What the Odyssey Pro also has over its lower-priced rivals is a tighter field of view. That way, it gets a better close-up view of tiny-looking galaxies, globular clusters and nebula in the so-called deep sky and planets.

However, it’s just big enough to get the moon and sun within its field of view. The ability to image all of this is down to some new ‘multi-depth’ tech that enables the Odyssey Pro to shoot the night sky in two different modes. It takes long exposure images for ‘faint fuzzies’ like galaxies and nebula. It continually stacks them in real-time, creating a clean-looking image that improves clarity the longer you leave it pointing at one object.

For solar system objects, fast-frames are the order of the day. As well as swapping between the two, the Odyssey Pro can also auto-focus, which removes a lot of hassle. It's the first reflector telescope that doesn't occasionally need collimating (aligning of its mirrors), too, which immediately makes it easier to use for beginners.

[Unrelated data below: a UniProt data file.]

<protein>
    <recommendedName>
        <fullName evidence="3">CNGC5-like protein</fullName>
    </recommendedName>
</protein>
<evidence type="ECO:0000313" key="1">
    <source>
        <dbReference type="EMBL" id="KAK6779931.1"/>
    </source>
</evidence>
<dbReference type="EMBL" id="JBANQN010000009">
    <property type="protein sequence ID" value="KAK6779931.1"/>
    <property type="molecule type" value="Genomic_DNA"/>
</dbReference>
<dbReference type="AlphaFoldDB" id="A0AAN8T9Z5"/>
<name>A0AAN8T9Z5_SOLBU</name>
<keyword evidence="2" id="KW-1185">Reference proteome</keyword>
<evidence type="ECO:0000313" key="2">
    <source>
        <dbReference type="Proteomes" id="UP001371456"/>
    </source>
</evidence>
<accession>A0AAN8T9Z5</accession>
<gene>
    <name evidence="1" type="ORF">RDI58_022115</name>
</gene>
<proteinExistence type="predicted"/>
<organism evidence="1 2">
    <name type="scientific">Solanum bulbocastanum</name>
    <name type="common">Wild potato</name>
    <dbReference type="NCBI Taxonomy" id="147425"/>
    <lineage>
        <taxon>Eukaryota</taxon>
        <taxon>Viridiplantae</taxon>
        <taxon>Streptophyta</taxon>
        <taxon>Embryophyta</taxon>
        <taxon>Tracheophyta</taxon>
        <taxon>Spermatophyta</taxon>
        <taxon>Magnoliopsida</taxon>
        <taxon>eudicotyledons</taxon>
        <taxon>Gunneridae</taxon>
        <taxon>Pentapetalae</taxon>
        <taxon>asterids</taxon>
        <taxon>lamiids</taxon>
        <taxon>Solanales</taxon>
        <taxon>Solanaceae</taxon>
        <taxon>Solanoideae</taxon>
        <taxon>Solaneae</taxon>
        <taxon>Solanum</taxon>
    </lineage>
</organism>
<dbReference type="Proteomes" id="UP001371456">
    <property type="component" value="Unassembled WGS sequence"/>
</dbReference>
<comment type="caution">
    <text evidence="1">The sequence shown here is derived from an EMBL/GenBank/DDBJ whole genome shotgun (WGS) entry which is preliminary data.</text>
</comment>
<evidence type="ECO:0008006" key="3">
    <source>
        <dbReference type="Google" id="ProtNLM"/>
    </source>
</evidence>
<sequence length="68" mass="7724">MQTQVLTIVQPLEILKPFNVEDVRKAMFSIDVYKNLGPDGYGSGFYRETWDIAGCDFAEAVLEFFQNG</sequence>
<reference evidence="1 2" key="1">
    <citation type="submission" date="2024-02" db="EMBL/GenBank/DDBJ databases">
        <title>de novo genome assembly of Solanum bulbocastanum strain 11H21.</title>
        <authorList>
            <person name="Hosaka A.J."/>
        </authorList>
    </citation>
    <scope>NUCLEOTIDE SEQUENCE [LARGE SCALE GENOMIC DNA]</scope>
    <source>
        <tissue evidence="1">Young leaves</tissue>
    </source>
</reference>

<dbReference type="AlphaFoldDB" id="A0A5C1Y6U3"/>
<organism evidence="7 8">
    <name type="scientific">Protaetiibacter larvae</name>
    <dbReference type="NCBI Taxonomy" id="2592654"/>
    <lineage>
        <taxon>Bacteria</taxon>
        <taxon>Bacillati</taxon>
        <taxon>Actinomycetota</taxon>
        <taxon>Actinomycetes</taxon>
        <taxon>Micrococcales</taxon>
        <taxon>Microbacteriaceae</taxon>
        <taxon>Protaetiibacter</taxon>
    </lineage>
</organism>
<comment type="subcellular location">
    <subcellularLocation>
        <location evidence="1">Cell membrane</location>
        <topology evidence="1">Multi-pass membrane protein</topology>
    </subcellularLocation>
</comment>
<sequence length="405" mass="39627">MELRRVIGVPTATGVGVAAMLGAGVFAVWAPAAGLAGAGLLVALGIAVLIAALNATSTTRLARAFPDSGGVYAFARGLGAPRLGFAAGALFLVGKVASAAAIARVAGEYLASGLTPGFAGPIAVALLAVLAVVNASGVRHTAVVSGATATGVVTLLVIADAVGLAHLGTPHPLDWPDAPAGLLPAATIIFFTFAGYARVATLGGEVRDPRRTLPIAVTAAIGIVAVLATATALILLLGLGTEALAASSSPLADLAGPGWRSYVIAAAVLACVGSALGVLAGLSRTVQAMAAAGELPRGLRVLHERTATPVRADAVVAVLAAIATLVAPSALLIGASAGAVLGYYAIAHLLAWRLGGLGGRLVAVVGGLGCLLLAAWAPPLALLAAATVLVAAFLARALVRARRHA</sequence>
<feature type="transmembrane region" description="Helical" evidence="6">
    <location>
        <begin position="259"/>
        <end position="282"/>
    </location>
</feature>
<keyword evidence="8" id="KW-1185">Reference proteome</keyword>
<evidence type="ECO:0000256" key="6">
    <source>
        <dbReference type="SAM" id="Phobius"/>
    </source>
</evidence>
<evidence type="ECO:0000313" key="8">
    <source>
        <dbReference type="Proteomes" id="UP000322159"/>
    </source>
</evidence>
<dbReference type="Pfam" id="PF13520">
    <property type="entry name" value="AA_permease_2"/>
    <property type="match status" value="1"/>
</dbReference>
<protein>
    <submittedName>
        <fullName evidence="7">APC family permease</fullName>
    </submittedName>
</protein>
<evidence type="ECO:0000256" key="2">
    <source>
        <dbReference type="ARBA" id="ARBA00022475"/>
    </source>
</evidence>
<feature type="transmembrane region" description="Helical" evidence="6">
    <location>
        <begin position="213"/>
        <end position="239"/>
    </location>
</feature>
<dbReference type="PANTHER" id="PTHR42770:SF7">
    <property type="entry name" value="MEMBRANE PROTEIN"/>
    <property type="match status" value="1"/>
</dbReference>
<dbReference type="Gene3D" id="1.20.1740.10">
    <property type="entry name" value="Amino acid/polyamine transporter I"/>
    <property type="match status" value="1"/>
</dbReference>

Setup and use

Auto-focusing works well on the Odyssey Pro and complements its excellent ‘smart star finder’ alignment tech. Together, they make it stupidly easy to use. You just put it outside in the dark on a clear night, attach a smartphone via Wi-Fi using the Unistellar app, and it plate-solves the stars, comparing what it can see with reference images of the night sky. It then shifts to whatever object you choose from its visual catalog in the app. 

Once locked on a galaxy, it autofocuses and takes images and images, delivering them to your smartphone. If the telescope is physically positioned within a few meters of you (or your smartphone), you can sit and watch the latest image resolve. Or you can walk away from the ‘scope and let it do its thing, checking the app an hour or so later when you’re closer to it. 

Some fainter objects take a while to become impressive, though you’ll get a good image of most things – save for the faintest of nebula – within a few seconds. Galaxies can, and should, be left for an hour or so, ditto most nebula, but globular clusters tend to look their best within minutes.

We were impressed by images across the board, save for planets, which looked fuzzy and lacked detail. However, with only Jupiter low on the horizon during the test, we’re reserving judgment for now.